Causes of Change in National Security Processes: Carter, Reagan, and Bush Decision Making on Arms Control

Article excerpt

The structure of national security decision making at the presidential level is one of the most crucial, yet often neglected, aspects of the study of the presidency. Since the 1980s, neorealist and neoliberal theories that focus on system-level causes of state behavior have become the dominant paradigms for studying international relations. As a result, the flood of scholarly work on state-level theories such as bureaucratic politics, organizational process, and presidential management of national security decision making that dominated research agendas in the 1960s and 1970s has been reduced to a trickle.(1) Scholars of domestic political decision making and the Executive Office of the Presidency, however, have maintained an interest in how presidents organize their staffs for decision making. This article will merge some of the earlier literature on national security decision making with some more recent literature on presidential decision making. Its focus will be the ways in which national security decision-making structures are changed by international and domestic political forces as well as presidential management of the bureaucratic and organizational politics within the executive branch. The importance of this work lies in its portrait of the structure of national security decision making as a dynamic and evolving process. It argues that presidents make modifications in their standard interagency processes for the deliberate purpose of achieving specific political goals. Adjustments in policy are the impetus for adjustments in process.

The work of Walcott and Hult (1995) provides the analytical framework for this article. Walcott and Hult identify the three sources of decision-making structure as (1) the political environment, (2) the organizational dynamics/role of the advisory system, and (3) the role of the president. However, this article adds to their ideas by narrowing the focus to changes in decision-making structures. The dependent variable is defined as temporary or permanent adaptations or modifications in an administration's standard national security interagency decision-making process. The independent variables examined include changes in the international environment, changes in the domestic political environment, and attempts at policy innovation by the president. Since the political environment, the advisory system, and choices made by the president generate an initial interagency structure and process, shifts in these variables may render that original design less useful to the president. He will then make modifications. Case studies of arms control decision making from the Carter, Reagan, and Bush administrations will be used to test this hypothesis. The case studies analyze the Carter administration's March 1977 Strategic Arms Limitation Talks II (SALT II) proposal, the Reagan administration's initial Strategic Arms Reduction Talks (START) proposal of May 1982, and the Bush administration's arms control speech of September 1991, which contained the genesis for the START II agreement.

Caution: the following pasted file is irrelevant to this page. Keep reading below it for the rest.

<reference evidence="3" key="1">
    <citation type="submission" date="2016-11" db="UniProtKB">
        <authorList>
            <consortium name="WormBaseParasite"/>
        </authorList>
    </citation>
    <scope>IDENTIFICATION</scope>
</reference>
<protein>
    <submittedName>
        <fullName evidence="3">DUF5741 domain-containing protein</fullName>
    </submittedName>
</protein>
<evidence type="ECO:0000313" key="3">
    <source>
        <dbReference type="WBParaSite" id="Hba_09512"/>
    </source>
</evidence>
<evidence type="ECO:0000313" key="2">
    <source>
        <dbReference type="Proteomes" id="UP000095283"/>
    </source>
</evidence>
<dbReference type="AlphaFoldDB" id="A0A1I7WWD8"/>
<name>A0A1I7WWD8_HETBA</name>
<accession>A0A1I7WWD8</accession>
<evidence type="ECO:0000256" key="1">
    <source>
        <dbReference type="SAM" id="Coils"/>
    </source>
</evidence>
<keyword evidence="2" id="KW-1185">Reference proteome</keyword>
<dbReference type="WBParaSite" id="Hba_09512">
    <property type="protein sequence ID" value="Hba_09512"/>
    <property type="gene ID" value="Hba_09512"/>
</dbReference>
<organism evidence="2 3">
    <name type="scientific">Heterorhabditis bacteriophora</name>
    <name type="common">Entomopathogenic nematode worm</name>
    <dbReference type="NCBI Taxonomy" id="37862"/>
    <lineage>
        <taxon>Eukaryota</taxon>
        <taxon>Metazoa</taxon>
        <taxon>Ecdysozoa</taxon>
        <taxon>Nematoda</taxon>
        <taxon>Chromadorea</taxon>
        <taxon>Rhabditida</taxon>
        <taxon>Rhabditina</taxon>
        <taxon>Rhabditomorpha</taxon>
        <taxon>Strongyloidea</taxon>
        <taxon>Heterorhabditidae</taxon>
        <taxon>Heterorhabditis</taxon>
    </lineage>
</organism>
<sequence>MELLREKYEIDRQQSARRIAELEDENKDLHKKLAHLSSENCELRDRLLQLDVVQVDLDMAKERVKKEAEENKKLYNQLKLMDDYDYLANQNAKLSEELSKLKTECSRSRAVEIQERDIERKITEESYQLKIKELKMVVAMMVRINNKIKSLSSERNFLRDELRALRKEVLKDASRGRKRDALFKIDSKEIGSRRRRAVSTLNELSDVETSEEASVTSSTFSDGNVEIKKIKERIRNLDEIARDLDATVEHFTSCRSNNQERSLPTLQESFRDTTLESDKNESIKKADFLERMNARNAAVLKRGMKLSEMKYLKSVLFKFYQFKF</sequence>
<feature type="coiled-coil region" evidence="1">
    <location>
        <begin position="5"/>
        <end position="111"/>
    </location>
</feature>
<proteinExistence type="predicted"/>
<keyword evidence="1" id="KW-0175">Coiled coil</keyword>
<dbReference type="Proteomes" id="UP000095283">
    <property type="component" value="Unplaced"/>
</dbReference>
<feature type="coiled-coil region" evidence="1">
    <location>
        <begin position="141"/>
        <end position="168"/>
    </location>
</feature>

First, this article examines the influences on decision-making structure and suggests a model of how variations in those influences affect national security decision-making structures. Following this, three briefcase studies explore the initial interagency processes of each administration; the causes of deliberate, presidentially inspired alterations in that structure; and the resulting temporary or permanent adaptations. The following section will revisit the original framework and suggest the addition of three contextual factors--time, ideology, and the international system--that carry special weight in their influence on decision making in each of the three categories of independent variables identified by Walcott and Hult (1995). A final section discusses the implications of the case study findings. In particular, these cases highlight the broad range of influences on the policy process and the inability of the standard interagency model to provide presidents with policy processes that will satisfy their political needs in a timely fashion. …


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